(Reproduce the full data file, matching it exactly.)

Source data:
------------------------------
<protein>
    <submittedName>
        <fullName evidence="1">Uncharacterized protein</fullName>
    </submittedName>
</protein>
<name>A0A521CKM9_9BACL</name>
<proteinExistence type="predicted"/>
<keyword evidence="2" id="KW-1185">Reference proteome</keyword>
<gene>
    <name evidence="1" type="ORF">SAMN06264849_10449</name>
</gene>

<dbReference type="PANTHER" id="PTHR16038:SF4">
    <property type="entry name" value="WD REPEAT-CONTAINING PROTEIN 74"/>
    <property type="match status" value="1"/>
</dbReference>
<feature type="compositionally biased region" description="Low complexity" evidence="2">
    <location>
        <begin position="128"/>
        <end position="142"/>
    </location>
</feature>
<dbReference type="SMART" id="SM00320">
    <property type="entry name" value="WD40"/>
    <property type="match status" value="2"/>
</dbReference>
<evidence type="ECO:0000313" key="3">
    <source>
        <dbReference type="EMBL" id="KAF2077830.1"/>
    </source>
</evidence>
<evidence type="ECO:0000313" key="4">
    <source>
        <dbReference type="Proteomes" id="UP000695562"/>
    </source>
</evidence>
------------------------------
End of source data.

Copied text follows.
<protein>
    <submittedName>
        <fullName evidence="1">Uncharacterized protein</fullName>
    </submittedName>
</protein>
<name>A0A521CKM9_9BACL</name>
<proteinExistence type="predicted"/>
<keyword evidence="2" id="KW-1185">Reference proteome</keyword>
<gene>
    <name evidence="1" type="ORF">SAMN06264849_10449</name>
</gene>

<dbReference type="PANTHER" id="PTHR16038:SF4">
    <property type="entry name" value="WD REPEAT-CONTAINING PROTEIN 74"/>
    <property type="match status" value="1"/>
</dbReference>
<feature type="compositionally biased region" description="Low complexity" evidence="2">
    <location>
        <begin position="128"/>
        <end position="142"/>
    </location>
</feature>
<dbReference type="SMART" id="SM00320">
    <property type="entry name" value="WD40"/>
    <property type="match status" value="2"/>
</dbReference>
<evidence type="ECO:0000313" key="3">
    <source>
        <dbReference type="EMBL" id="KAF2077830.1"/>
    </source>
</evidence>
<evidence type="ECO:0000313" key="4">
    <source>
        <dbReference type="Proteomes" id="UP000695562"/>
    </source>
</evidence>